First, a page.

From the Editor in Cliief
Give back to those who gave to you
they really did help you.
Let those that help you know they
can count on you for a favor. If you
establish that fact there won't be
any problems with them knowing
they can count on you. To prove
that you mean business, exchange
numbers and/or mail box address
es. You want them to realize that if
they need you, they can call or
write you. Besides, you just
may need that informa
tion from them when
you need future
Return the favor. If
you really want to
build a firm relation
ship with this per
son, returning favors
are key to success!
Allow yourself to actually
follow through on your commit
ment to that person, if possible. If
it's a case where you need a ride
somewhere because you do not
have a car, offer gas money. If you
borrow a piece of clothing because
you do not have that particular
item, wash it for them (but please
read the label first). In situations
like these where you cannot return
the actual favor, do something that
will contribute to the favor.
Be on good terms with that person.
People have the tendency to only
ask for favors from certain people
when they realize that they could
be of some kind of help. I'm sure
you've experienced people that
only talk to you when they need a
favor, right? So why would you do
that to someone else? It's quite
annoying and very tacky to
only talk to people when
you need something.
Besides, you don't
want to be labeled as
a "user". Always
stay on good terms
with the person you
get favors from. You
never know when you
might need another
favor from that person.
People want to be treated fairly
and with respect, so do not only
talk to the person because you
need a favor, get to know them for
who they are.
Treating people the way you
want to be treated is a must.
Doing things like returning favors,
showing appreciation, and estab
lishing good relationships are
essential deeds when you want the
give back to those
who gave to you
helps you become a
know the value of
Former Winston-Salem State student
becomes licensed attorney in Raleigh
Isn't it convenient to always have
certain people in mind who you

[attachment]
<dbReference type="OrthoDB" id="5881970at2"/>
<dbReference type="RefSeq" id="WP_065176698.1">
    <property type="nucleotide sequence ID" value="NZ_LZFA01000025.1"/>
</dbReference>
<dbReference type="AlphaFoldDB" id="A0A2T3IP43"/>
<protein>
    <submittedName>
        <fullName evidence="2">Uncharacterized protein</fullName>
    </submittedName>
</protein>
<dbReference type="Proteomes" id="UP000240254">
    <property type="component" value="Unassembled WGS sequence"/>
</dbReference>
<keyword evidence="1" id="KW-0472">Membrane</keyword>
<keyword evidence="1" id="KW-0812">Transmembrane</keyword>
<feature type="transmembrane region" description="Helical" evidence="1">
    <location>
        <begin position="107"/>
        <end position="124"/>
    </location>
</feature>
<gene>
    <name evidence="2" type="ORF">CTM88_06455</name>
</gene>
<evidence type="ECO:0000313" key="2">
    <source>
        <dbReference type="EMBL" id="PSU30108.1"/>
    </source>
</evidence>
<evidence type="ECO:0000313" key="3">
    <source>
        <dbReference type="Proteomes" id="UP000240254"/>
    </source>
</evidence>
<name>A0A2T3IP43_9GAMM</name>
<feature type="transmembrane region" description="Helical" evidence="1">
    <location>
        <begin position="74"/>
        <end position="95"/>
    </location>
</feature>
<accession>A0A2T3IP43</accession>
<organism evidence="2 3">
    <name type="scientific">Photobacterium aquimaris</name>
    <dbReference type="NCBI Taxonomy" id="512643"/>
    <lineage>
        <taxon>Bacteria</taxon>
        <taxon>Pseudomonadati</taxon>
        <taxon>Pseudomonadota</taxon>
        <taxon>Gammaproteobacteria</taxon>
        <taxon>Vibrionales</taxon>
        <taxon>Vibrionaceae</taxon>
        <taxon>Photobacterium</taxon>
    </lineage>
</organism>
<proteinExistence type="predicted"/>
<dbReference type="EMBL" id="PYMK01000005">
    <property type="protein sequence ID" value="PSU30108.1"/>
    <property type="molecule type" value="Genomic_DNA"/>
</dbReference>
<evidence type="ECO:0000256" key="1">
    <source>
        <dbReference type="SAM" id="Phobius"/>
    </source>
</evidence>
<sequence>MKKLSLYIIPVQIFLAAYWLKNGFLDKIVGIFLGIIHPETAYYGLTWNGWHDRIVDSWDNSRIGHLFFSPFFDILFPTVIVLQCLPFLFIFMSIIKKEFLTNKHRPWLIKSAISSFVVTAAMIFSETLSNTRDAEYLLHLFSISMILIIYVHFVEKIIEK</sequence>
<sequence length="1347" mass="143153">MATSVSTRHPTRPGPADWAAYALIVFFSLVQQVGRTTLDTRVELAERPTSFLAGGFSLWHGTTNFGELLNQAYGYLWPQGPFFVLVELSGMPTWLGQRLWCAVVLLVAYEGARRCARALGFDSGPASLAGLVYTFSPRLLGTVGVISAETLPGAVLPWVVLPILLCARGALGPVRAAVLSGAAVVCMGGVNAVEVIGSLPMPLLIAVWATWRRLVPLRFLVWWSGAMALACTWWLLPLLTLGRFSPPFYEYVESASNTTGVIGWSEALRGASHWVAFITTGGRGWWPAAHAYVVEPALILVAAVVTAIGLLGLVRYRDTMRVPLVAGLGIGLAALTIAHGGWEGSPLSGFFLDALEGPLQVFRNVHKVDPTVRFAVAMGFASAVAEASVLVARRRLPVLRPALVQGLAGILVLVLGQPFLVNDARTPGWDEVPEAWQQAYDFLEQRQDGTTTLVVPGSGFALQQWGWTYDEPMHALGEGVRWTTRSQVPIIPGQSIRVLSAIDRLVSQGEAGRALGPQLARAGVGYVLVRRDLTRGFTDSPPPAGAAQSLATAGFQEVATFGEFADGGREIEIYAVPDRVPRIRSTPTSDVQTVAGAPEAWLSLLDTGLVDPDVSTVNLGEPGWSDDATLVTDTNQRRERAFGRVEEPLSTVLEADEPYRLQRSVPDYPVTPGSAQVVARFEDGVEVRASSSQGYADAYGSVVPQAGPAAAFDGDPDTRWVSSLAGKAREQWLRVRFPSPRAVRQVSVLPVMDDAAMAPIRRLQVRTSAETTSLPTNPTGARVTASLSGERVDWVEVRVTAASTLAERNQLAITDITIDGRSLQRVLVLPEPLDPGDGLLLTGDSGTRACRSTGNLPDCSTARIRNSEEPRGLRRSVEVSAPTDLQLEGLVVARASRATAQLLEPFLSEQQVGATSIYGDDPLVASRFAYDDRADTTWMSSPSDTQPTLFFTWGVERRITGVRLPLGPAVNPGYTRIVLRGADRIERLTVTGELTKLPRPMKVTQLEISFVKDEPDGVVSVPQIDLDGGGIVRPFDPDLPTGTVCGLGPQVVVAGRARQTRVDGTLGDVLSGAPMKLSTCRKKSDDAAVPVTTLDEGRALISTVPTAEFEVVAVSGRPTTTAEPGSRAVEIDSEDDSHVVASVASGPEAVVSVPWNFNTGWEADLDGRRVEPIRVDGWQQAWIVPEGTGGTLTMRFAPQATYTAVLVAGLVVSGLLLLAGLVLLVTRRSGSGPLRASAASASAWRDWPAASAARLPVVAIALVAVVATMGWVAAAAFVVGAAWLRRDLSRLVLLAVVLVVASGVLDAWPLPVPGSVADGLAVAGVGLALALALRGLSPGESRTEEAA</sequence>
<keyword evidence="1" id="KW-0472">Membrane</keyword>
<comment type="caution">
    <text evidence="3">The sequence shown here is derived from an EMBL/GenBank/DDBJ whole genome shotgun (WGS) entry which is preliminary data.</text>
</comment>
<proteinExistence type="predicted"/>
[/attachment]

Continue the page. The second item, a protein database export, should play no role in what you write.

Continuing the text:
know you can always count on?
Whether it's your parents, siblings,
best friends, co-workers, etc, any
time you need a favor they are
always there for you. I'm sure that
you express your
appreciation by say
ing "thank you", but
do you think a simple
"thank you" is
When people help
you out you want
them to feel as if they
really did make a dif
ference. You can do
that by simply returning the favor.
Make it known to them that you
can be counted on. Here are some
great tips you can consider when
you want to return the favor.
Let those that help you know they
are appreciated. I'm not saying that
you have to get down on your
knees and show outstanding emo
tion, but sending a nice "thank
you"note is sincere, and different.
People like receiving small
momentos, and little thank you
notes. Giving these items are a
good ways for them to feel as if
The News Argus
Cortney L. Hill - Editor in Chief
Jason Smith - Arts Editor
Rasheed Oluwa - Sports Editor
Jersey Wilson - Layout Editor
Aja Pharr - Ad Manager
Reporters: James Autry,
Quemella Holland, James
Jones Jr., Oliver Quick, Joy
Roseboro, Melde Rutlidge,
Christina Simons, Nicole
Spruill, Niche’ Vereen.
* The News Argus is a month
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per for the students, faculty,
and staff of Winston-Salem
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Dept, of Mass
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MLK Dr., Winston-Salem, NC
Tyyawdi Baker wants to be a